What rough beast, its hour come round at last,
Slouches towards Bethlehem to be born.
W.B. Yeats, "The Second Coming"
In his poem, Yeats was contrasting the post-World War I malaise with what could be seen of the future. Rather than a peaceful Jesus returned to rescue humanity, he imagined the Egyptian sphinx rising up after "twenty centuries of stony sleep" and moving ungracefully into the world. Instead of a utopian vision of future bliss, this image is distinctly dystopian. Given the history of the late 20th and early 21st century, I have to admit Yeats was a prophet.
After accidentally stumbling across my photo on a student's Facebook page, I stood on the scale we hide under our bed to discover that I now weigh 86 kilos (nearly 190 pounds), up at least 3 kilos from the last time I'd checked. Of course it's all in my gut which gravity has now encouraged to droop below my belt. It's painful to realize one has become the worst cliché of a fat old farang in Thailand. I'd been considering getting suspenders (braces for your Brits) to hold up my pants which might disguise the distinction between girth and waist. But I've not actually seen anyone wearing them over here and a shopping expedition turned up none at all. A style change, however, would not erase the fact that I'm growing obese day by day.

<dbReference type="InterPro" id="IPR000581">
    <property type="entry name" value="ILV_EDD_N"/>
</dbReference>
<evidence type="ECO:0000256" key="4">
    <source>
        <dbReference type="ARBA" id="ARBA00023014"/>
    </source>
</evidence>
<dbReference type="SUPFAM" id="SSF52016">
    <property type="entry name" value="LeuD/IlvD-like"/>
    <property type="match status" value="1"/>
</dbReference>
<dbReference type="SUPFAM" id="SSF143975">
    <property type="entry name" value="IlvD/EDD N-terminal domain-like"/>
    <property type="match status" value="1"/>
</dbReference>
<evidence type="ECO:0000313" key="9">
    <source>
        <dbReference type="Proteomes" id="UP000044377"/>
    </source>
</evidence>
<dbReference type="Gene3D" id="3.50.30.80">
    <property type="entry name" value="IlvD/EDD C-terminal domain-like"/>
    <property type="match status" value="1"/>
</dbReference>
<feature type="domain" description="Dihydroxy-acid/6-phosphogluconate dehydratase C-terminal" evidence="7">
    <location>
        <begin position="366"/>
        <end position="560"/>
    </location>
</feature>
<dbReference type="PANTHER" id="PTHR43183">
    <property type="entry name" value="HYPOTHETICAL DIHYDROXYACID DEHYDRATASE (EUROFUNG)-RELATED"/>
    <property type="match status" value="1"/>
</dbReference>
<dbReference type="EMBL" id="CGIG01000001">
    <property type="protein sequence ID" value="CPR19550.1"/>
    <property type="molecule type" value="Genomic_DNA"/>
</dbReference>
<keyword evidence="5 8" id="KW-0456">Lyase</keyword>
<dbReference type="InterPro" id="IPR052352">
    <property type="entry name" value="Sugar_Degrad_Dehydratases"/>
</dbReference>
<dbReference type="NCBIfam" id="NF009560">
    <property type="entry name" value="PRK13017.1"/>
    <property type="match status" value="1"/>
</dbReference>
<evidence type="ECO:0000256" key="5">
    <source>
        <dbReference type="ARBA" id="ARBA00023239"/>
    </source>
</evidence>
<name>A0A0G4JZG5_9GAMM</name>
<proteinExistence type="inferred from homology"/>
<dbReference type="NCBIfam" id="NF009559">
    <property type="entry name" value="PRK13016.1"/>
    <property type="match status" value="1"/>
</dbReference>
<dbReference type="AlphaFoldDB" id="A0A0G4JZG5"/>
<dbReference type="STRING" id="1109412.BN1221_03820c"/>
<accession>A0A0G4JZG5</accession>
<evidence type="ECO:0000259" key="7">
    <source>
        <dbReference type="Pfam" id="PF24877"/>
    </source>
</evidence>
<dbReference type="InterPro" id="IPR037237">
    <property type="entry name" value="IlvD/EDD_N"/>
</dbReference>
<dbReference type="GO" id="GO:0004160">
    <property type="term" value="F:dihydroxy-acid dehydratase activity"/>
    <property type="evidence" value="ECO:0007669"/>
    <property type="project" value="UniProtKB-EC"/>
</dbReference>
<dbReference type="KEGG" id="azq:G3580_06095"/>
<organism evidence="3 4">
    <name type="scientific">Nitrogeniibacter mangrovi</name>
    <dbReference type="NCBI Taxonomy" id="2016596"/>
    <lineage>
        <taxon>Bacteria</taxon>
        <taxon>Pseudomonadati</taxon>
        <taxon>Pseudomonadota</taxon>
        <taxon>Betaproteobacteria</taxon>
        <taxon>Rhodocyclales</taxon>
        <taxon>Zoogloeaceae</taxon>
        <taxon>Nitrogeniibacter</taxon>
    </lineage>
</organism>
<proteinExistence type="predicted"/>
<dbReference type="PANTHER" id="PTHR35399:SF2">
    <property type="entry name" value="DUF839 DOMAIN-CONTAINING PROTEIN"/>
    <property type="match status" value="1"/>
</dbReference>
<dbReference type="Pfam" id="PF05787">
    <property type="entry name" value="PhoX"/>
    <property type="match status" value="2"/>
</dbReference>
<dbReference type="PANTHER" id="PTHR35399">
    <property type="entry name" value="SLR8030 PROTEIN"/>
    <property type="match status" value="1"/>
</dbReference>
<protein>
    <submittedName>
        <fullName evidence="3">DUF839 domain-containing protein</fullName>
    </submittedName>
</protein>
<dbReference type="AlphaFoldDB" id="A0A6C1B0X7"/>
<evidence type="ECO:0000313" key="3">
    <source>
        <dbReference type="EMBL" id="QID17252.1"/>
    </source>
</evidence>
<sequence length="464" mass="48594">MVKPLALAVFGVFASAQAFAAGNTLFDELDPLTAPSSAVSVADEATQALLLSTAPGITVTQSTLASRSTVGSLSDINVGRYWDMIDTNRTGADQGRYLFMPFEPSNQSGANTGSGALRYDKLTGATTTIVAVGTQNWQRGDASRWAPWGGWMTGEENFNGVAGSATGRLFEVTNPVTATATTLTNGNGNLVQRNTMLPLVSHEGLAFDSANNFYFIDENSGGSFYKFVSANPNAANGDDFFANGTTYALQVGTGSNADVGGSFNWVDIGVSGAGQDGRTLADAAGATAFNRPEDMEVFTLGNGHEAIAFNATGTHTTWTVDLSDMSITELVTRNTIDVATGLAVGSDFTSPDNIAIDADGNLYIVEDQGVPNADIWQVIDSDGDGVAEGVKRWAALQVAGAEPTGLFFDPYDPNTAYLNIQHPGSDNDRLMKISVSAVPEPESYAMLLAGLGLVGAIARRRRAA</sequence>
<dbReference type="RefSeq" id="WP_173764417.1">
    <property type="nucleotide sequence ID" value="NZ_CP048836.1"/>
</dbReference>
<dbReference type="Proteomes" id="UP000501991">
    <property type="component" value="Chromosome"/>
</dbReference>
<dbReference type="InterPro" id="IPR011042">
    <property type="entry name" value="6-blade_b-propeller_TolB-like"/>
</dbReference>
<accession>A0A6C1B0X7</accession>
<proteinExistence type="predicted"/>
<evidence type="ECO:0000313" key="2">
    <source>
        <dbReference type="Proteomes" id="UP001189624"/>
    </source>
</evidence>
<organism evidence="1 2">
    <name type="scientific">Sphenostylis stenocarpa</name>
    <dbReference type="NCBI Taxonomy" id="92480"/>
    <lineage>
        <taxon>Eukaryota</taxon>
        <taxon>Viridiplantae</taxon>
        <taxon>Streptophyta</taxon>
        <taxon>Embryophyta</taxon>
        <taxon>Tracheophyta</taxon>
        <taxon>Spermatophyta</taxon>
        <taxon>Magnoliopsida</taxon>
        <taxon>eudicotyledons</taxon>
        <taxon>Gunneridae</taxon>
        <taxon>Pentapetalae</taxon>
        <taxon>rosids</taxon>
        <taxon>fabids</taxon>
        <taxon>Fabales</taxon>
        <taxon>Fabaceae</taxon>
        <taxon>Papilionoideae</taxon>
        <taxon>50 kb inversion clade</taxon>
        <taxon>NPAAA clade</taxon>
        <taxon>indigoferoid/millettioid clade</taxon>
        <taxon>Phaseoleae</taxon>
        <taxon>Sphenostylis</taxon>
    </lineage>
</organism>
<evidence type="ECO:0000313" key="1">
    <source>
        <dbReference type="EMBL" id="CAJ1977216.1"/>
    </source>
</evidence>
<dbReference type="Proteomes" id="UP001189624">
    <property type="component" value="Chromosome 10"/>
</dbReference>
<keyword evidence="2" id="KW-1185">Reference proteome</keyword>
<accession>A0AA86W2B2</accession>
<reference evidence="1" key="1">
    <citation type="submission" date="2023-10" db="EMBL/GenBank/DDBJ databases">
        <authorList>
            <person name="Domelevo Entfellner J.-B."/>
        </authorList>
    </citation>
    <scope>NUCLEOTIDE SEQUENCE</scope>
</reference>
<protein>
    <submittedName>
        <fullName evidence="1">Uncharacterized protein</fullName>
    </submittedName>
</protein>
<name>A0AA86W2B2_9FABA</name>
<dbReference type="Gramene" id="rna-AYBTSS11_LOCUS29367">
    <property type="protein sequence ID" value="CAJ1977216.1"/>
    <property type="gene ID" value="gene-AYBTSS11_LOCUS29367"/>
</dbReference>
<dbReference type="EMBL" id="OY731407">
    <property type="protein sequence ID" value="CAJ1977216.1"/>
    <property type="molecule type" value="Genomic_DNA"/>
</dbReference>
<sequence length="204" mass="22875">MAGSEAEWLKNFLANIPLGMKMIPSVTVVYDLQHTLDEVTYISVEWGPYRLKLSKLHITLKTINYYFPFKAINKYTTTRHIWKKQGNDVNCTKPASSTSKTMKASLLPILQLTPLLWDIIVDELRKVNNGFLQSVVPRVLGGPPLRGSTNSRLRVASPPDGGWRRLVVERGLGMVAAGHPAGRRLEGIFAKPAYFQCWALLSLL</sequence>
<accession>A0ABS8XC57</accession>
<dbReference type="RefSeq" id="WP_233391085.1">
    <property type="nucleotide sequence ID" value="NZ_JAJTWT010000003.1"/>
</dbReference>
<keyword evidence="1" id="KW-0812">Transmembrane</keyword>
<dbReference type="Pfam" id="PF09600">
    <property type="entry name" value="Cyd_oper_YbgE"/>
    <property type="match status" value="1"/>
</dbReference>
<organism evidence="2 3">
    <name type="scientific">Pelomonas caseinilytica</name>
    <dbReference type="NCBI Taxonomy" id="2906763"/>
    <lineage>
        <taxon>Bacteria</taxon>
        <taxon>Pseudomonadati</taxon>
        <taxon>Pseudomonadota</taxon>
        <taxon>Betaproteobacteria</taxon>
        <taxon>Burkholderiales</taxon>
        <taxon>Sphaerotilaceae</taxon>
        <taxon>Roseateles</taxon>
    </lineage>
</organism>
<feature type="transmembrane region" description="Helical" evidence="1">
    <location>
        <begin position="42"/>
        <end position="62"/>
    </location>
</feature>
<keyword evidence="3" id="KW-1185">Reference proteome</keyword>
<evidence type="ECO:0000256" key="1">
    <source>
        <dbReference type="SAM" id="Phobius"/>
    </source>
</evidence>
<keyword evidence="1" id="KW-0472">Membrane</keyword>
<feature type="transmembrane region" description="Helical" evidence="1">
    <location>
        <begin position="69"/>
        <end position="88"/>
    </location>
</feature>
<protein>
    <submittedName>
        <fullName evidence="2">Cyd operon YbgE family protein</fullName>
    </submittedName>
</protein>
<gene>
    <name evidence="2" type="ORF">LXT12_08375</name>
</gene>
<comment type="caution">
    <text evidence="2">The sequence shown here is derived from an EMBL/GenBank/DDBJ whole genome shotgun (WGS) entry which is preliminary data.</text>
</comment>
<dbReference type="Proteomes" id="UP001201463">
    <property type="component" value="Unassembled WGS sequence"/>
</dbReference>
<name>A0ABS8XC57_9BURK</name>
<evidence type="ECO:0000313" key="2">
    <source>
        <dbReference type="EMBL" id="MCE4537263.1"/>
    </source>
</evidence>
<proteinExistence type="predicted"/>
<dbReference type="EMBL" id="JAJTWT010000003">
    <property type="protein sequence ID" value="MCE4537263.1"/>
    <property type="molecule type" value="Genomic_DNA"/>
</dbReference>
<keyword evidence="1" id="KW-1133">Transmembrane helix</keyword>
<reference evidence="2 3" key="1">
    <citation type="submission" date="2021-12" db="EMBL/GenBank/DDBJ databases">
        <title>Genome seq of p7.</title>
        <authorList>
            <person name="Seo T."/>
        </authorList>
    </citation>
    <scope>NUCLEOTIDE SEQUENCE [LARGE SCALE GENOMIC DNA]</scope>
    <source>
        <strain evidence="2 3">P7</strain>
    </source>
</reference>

It may seem a stretch to pair concern about my weight gain with a siege of Bangkok bent on demolishing democracy in Thailand, but it's where my mind is at these days. Armageddon is taking a long time. When not preparing for class, teaching or reading my students' homework, I sit on the couch glued to my laptop, perusing twitter and the blogs and posts collected for me by my Feedly account. Occasionally I turn away from the news tweets and Facebook comments to watch a film or TV show I've downloaded ("True Detective" is my new favorite). And, until a couple of days ago, I'd snack on Oreos, ice cream, popsicles, popcorn, and anything else I could stuff in my mouth to make the uncertainty of the future go away. Although I'm not really worried about my safety, I am concerned about what will happen next in Bangkok that might require some adjustments in our life here.